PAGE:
Past, present and future perspectives

Continued from previous page

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A child carries water across an open drain in a village in Ghana; water pollution and poor levels of sanitation frequently lead to a predominance of water-borne diseases in the African region.

Copyright And Credit: Ron Gilling / Still Pictures

Much of the rural poverty problem is characterized by the existence of:

The rural poor are particularly vulnerable to stresses, such as extremes of temperature and rainfall (climate variation which results in drought and floods), general financial shortage, and persistent illness and bereavement. They are even more vulnerable to shocks, including famine, floods, epidemics and major changes in markets (Benneh and others, 1996).

About 40 per cent of the region's poor live in urban areas and, depending on the countries and urban settlements, between 15 and 65 per cent of African urban dwellers live in poverty, with little or absolutely no access to social and urban services which constitute decent living conditions (Soumaré and Gérard 2000). Rapid rates of urbanization in Africa can be attributed to the effects of colonialism, rural-to-urban migration, weak rural economies and a poor industrial base which cannot absorb unskilled labour from rural areas. The result of rapid urbanization is the radical transformation of the structure of cities, accompanied by complex social, economic and environmental changes (Rabinovitch 1997). There is strong evidence to suggest that urban environmental hazards-such as biological pathogens and various pollutants-are a major cause of or contributor to urban poverty and, for much of the urban poor population, environmental hazards are the main causes of ill-health, injury and premature death (Satterthwaite 1999).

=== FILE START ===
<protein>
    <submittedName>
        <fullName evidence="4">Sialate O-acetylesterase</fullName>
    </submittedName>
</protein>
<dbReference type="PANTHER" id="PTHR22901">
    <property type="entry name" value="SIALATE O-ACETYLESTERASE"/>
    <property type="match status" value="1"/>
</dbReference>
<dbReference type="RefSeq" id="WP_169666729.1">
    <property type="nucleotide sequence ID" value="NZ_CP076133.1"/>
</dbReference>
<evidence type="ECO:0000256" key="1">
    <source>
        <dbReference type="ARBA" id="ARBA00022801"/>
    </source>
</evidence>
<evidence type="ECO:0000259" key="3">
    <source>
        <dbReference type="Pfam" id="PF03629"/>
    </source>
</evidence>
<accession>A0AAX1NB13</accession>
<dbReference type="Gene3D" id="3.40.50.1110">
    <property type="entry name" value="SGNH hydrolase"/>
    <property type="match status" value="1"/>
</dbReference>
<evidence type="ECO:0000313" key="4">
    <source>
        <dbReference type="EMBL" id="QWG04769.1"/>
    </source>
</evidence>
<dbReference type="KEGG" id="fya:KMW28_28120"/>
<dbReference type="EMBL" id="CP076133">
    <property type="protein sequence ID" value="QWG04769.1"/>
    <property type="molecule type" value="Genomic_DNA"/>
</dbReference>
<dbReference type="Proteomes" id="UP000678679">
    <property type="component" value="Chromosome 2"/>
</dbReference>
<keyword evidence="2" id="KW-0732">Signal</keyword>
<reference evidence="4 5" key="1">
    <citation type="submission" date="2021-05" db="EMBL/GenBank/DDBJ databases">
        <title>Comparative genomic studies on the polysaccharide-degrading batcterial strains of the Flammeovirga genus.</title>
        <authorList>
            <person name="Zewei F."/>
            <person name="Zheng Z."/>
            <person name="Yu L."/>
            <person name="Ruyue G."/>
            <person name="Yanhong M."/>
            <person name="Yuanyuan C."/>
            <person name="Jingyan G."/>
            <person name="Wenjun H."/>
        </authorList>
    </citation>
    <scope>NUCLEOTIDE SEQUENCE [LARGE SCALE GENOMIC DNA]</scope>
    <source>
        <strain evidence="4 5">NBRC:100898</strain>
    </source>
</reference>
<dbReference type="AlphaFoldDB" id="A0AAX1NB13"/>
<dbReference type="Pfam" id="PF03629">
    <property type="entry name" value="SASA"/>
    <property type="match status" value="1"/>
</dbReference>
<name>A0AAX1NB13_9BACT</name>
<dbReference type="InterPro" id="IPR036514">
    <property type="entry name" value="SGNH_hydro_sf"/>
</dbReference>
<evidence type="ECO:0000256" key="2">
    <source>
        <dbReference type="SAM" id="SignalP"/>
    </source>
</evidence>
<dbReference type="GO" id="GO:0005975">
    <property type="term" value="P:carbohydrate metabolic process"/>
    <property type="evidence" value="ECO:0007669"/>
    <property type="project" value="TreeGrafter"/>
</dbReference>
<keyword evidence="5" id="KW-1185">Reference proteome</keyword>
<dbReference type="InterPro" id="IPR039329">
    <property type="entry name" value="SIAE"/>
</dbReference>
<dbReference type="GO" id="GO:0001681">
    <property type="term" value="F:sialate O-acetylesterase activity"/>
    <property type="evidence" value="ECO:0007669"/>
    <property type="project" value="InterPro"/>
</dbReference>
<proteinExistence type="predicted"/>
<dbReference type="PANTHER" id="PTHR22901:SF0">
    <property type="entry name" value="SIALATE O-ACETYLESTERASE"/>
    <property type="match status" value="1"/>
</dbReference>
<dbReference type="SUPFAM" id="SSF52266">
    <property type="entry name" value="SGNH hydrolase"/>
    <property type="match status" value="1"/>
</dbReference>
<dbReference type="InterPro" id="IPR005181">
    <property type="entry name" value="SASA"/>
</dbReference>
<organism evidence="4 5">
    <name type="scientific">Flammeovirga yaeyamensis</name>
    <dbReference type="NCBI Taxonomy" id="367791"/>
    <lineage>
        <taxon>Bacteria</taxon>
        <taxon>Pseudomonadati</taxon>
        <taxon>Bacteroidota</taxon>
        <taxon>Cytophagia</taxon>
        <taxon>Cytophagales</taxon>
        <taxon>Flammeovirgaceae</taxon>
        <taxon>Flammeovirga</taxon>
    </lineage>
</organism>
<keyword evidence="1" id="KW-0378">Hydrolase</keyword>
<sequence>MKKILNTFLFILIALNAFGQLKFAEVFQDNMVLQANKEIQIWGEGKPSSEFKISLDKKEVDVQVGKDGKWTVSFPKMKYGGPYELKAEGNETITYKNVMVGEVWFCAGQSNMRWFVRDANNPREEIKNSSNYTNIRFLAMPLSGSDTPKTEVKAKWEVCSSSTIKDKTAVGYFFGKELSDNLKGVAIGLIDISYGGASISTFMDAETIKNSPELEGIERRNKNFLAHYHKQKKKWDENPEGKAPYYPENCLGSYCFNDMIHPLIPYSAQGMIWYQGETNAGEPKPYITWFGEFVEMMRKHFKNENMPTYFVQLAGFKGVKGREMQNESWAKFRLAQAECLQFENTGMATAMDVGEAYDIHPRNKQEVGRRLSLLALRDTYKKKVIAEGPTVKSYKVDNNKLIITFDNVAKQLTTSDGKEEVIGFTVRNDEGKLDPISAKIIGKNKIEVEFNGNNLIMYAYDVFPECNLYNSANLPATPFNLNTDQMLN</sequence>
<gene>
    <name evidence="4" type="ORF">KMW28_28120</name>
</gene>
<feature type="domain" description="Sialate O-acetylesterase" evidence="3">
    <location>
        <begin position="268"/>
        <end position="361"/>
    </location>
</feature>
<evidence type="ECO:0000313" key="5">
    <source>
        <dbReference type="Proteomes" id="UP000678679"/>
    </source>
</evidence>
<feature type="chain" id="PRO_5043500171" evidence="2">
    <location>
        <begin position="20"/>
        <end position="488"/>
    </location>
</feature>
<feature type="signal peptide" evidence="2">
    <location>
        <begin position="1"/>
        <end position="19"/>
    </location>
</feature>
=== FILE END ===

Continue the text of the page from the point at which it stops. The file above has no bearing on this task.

Poor people, especially in urban areas, often settle in fragile zones with high population densities. This increases the overall impact of exposure to risk under conditions of heightened vulnerability, as the case study in the Box 3.9 illustrates.